A rare success story – By NASIR JAMAL — PUBLISHED DEC 09, 2013

Some 27 years ago, a 21-year-old student of civil engineering at Lahore’s University of Engineering and Technology bought an insurance company under liquidation for only five million rupees, turned it around in two years, and sold it for 95 million rupees. It indeed is a rare success business story in the Pakistani context, but definitely no rags-to-riches fairy tale. Unlike thousands of other talented young Pakistanis with innovative business ideas but no money to execute them, Shahzad Ali Khan came from a wealthy, landed family from Vehari. So when he decided to venture into business in 1986, he did not face such financing issues. His father, Nawabzada Shafqat Ali khan, a scion of the ruling family of Maler Kotla, the only Muslim state on the Indian side of the undivided Punjab before independence, was willing to help him and give him the required capital. It was despite his serious doubts about the success of the venture. “My father gave me money, but he didn’t believe in my business skills,” Shahzad, who was the first person in the family to ever stumble into business, told Dawn. The success did not come by a ‘stroke of luck’. “I worked very hard on the company. I would go to the office after finishing my classes at the university and work till very late in the night. In a short time, the once loss-making Pakistan General Insurance Company turned into a successful venture,” he reminisced. Why did he sell a successful company? “I just wanted to prove to my father that I could succeed in business and earn money on my own even if I had no prior experience and was very young at that time. I bought the company for just a rupee per share and sold it for nineteen rupees a share, returned the money I had ‘borrowed’ from my father, and set up a new business – a solvent extraction plant – with the rest of the money I had earned from the sale of my insurance business,” the chairman of S.S. Group of Companies said. Two years later the domestic oil extraction industry went into a long recession. “I did not invest in capacity expansion or new projects for a very long time because the domestic solvent extraction industry went into a recession and every one suffered huge losses between 1990 and 1998,” he recalled. Still he didn’t wind up or sell his business. “I am a fighter by nature. Even consistent losses in the (edible) oil business could not make me wind up the project and go home.” After the conditions changed, Shahzad bought another solvent extraction plant and a ghee mill in the early 2000s expanded into textile and poultry feed businesses. Today he controls 15pc of the domestic edible oil and ghee market, and supplies top-end air jet quality yarn. His net worth is around seven billion rupees and his companies’ annual turnover has reached eight billion rupees. He is hopeful that his oil, yarn and poultry feed sales will cross the twelve billion mark in another two years as he is investing more money in his edible oil and poultry feed business. His business has grown slowly because his investments are always equity-based. “I’ve very negligible long-term loan. This puts brakes on your growth, but protects you from the interest rate fluctuations. Why work hard for banks?,” he laughed. The 48-year-old businessman, who was vice president of the Pakistan Central Cotton Committee and is on the board of Inter State Gas Company and Pakistan Mineral Development Corporation, strongly believes in the potential of Pakistan’s economy and its capacity to bounce back. “Our economy is not that big. It can easily be fixed. We have both potential and capacity to turn it around. The only thing we need is right set of policies and political will to motivate investors to set up new industrial projects,” he insisted. What is the right set of policies that can help to revive investment? Provision of continuous and cheap energy supply, low cost credit, and security of life and property. “Unless you can motivate domestic investors, you will not be able to attract foreign investors,” Shahzad argued. He was of the view that the government must focus on two sectors for quick economic revival and industrialisation: textile sector and agriculture. “The textile industry has potential to double its exports to 26 billion dollars in three to five years. But that will not be possible unless the industry gets uninterrupted supplies of gas and electricity and cheaper credit. “Secondly, we should invest in agriculture: develop high-yield seeds to increase crop output, improve irrigation system, etc and provide incentives for setting up agro-based industry close to the rural areas,” he said. “We can achieve sustained economic growth, create new jobs to absorb three million young men and women entering the job market every year provided the government starts implementing policies to help textile and agriculture. It will also take care of our problems related to terrorism and crime,” he contended. But that is not enough. “We also need to help develop entrepreneurship in the country through provision of finance to innovative and creative young people. We need to create success stories to inspire our younger generation. If I didn’t have my father’s support I may not have been in business today.” —Nasir Jamal Reference: http://www.dawn.com/news/1061373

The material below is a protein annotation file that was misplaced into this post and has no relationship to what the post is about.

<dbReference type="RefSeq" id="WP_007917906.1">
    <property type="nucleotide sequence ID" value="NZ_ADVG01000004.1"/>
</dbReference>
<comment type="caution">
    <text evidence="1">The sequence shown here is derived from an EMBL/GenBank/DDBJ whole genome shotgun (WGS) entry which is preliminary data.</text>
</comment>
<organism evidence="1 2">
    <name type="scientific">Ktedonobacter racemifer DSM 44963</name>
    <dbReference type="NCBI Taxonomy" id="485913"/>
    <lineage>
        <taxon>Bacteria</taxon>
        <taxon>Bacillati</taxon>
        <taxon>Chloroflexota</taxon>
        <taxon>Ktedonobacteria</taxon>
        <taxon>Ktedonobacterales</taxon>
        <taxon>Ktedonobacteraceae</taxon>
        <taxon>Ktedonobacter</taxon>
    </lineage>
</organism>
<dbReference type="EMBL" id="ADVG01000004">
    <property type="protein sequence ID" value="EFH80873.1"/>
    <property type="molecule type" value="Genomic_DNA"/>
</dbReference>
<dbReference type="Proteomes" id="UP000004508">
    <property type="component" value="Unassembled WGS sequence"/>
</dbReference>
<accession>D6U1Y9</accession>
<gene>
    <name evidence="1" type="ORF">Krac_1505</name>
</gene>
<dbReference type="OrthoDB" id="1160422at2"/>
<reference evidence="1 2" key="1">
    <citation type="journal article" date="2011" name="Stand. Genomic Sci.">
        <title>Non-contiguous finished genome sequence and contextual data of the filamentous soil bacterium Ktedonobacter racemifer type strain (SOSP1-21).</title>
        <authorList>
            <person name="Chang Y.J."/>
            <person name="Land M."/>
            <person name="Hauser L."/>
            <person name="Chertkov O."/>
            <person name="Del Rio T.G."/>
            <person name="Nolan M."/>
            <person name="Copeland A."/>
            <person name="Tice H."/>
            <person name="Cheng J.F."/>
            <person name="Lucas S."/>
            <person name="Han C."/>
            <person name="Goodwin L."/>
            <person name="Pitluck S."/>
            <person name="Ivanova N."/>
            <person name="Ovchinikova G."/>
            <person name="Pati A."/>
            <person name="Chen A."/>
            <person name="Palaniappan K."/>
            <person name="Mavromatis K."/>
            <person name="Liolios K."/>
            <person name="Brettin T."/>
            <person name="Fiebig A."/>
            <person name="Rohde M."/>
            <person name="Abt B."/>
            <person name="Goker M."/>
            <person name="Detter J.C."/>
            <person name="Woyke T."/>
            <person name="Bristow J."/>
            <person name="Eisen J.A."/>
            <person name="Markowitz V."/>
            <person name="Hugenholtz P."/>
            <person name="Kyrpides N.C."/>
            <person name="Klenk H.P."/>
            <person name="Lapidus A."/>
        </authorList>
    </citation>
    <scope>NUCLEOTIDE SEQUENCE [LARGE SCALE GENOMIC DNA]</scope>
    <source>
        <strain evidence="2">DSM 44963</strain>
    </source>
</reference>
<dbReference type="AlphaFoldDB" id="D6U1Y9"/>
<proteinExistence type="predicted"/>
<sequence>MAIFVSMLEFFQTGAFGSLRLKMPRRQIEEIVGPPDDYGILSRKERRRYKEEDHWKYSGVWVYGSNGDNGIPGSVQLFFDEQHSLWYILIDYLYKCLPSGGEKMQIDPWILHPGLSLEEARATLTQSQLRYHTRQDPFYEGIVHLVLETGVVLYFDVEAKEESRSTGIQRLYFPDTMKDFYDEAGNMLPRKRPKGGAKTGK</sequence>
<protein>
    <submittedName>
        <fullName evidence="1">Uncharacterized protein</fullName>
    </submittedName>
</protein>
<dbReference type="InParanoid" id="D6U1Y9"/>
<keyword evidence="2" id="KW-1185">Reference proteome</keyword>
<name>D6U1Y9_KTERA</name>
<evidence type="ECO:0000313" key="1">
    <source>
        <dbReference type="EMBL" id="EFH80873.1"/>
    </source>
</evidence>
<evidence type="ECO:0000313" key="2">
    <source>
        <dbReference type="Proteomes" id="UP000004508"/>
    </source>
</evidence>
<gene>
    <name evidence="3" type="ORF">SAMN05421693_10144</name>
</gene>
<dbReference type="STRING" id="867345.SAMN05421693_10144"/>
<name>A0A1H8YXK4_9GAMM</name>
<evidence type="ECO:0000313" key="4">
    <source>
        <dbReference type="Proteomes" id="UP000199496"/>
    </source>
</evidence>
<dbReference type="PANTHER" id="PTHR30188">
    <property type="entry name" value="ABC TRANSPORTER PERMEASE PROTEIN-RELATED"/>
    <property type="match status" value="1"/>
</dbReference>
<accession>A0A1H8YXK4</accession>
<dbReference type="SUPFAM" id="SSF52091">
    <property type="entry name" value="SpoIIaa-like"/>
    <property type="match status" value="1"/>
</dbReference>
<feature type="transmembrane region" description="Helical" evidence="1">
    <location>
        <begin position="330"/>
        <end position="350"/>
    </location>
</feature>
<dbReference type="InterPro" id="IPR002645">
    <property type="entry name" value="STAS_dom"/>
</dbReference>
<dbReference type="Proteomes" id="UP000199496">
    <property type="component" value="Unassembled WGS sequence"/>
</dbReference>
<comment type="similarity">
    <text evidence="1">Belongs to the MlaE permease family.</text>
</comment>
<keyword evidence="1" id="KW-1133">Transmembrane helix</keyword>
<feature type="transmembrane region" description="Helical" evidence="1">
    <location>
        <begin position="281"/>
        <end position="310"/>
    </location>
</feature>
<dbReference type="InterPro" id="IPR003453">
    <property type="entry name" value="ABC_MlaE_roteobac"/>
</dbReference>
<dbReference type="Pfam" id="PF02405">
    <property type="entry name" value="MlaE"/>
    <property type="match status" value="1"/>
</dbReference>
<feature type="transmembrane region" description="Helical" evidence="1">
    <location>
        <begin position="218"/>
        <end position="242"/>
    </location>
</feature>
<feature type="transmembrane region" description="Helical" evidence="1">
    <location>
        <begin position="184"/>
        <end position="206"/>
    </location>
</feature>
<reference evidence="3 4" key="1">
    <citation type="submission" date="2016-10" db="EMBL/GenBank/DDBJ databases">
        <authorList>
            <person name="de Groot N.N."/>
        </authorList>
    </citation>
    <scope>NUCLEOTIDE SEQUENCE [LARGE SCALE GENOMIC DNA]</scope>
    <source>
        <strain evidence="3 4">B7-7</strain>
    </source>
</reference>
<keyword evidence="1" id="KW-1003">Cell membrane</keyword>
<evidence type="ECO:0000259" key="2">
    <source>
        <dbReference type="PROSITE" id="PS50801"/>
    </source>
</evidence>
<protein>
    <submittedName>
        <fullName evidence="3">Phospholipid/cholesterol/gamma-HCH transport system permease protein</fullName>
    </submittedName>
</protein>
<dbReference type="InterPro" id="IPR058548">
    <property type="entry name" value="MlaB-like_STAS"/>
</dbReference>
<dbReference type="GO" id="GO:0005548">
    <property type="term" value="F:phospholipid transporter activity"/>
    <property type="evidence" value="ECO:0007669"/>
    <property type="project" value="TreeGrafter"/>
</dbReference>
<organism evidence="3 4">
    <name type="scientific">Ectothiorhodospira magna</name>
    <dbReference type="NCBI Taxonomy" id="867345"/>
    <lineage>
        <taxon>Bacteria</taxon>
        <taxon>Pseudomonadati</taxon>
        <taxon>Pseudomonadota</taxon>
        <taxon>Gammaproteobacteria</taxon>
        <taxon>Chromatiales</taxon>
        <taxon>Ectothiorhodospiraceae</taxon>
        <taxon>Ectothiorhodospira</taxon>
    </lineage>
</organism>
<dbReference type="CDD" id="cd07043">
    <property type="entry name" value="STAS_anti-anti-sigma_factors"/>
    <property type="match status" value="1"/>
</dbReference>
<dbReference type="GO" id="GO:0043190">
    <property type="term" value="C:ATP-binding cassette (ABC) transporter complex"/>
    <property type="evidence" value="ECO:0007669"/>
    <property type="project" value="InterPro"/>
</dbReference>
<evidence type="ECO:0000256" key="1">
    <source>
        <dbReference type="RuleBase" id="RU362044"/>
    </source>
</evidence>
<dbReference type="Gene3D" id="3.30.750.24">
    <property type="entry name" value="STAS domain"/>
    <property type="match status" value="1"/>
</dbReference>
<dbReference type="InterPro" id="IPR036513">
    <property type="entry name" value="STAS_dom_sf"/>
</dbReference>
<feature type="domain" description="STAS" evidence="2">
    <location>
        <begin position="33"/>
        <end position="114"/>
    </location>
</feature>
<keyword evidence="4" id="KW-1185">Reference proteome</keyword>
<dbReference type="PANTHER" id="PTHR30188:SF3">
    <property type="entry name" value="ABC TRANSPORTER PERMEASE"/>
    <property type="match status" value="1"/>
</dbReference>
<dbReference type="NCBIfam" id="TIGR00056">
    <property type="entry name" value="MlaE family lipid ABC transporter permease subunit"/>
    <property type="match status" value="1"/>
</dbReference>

About Jahanzeb Shaikh

I am a state of confusion that pretends to know something. Sometimes. Subject to change like any healthy garden full of fruit and decay at the same time.
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